The natural isolation of many Pacific populations will protect them for only so long. Analysis of the 1918 influenza epidemic shows outbreaks persisted in the Pacific through to 1921. When it reached the phosphate-mining island of Nauru in 1920, it killed 18% of the local populace.

A century later, Nauru has vaccinated all its adults against COVID and claims this as a “world record”.

Niue has also achieved herd immunity thanks to New Zealand’s swift donation of Pfizer vaccines, a process now being repeated in Tokelau. The Cook Islands, with its more complex geography, nonetheless has a high vaccination rate (55%) sustaining the travel bubble with New Zealand that opened in May 2021.

In the US territory of Guam, where the first COVID death in the Pacific was recorded in March 2020, tourism and vaccinations have merged in a different way. Travellers from Taiwan began taking “vacation and vaccination” trips from early July. While Guam recently reached 80% vaccinated, it also recorded its 142nd death attributed to the pandemic.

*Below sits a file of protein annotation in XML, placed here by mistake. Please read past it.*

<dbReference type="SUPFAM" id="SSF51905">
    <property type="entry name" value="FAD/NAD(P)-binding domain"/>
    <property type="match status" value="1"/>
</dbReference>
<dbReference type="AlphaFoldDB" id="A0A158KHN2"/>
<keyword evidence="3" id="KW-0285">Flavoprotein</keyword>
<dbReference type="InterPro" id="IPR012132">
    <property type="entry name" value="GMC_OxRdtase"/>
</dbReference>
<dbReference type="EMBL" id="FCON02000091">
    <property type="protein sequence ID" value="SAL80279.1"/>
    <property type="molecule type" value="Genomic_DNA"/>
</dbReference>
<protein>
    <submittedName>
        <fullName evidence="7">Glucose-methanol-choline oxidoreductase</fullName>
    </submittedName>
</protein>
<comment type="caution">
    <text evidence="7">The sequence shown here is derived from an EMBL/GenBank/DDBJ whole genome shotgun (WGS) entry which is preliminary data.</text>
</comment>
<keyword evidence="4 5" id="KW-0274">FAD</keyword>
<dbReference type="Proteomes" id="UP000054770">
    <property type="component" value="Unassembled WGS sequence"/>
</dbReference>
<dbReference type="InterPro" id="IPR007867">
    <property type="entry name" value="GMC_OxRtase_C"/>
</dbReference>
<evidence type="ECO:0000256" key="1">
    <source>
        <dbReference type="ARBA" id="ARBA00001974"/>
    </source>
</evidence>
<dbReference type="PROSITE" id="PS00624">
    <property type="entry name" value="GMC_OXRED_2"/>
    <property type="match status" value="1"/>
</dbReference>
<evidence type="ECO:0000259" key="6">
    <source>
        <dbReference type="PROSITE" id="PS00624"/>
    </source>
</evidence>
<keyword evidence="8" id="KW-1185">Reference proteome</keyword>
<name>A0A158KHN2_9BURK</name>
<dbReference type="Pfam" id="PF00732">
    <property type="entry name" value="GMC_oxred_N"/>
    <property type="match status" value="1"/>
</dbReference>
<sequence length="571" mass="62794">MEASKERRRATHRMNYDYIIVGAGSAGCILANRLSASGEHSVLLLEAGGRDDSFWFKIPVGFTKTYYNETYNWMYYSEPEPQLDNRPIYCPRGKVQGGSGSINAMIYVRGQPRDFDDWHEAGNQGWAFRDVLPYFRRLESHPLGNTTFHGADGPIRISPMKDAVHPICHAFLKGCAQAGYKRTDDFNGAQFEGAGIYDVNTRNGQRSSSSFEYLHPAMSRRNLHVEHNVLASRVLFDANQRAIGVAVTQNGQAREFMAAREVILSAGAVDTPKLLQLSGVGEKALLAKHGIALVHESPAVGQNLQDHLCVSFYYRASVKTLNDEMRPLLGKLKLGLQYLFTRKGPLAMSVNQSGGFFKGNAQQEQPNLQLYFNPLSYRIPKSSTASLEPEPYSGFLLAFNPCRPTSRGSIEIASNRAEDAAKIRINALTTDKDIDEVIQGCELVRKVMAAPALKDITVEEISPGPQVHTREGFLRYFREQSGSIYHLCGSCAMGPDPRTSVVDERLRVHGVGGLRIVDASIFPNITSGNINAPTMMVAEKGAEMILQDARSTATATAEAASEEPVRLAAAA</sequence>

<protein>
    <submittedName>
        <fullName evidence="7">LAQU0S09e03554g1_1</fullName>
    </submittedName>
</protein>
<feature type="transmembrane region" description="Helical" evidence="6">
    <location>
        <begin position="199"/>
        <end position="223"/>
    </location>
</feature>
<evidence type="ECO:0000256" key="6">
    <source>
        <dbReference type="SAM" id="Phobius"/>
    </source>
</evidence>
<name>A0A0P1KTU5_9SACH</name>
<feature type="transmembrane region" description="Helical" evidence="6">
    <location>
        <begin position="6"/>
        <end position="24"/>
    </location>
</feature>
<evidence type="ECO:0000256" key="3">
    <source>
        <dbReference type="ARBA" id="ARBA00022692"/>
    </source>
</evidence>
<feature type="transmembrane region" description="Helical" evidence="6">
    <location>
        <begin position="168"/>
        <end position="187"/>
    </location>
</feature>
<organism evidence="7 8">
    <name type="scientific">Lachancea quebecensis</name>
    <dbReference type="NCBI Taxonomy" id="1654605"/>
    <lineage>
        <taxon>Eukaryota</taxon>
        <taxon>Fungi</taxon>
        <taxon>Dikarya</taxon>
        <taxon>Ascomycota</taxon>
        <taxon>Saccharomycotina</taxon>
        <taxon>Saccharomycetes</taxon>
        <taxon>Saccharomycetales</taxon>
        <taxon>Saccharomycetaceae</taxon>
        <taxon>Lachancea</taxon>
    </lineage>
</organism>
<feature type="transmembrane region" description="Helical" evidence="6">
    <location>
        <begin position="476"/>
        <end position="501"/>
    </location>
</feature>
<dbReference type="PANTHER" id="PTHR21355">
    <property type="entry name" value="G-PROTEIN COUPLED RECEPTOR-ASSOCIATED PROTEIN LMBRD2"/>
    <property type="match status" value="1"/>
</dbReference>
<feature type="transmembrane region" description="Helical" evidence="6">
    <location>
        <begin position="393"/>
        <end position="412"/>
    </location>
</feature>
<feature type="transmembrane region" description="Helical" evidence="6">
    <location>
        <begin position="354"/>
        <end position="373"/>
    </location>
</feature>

Like Guam, Palau got fast and adequate supplies of vaccines because of its freely associated relationship with the US. This has shielded them from the pandemic with near herd immunity.

Yet Hawaii is seeing the same recent surge as is afflicting mainland US. The Delta variant and July 4 parties have combined to unleash what President Joe Biden called a “pandemic of the unvaccinated”.

Hawaii is now seeing the same surge in cases in the past month as has the US mainland.
Jennifer Sinco Kelleher/AP/AAP

This latest surge, like earlier ones, disproportionately impacts Native Hawaiians and Pacific Islander communities living in the US by a substantial degree.

COVID has devastated the US-based Marshall Islands community, especially in Arkansas, so alarming health officials they investigated it in 2020.

French Polynesia has grappled with the costs of an operating tourist industry since early 2020. Twice, borders have been closed when cases numbers and deaths rose, and then reopened. Now President Edouard Fritch is calling for compulsory vaccinations.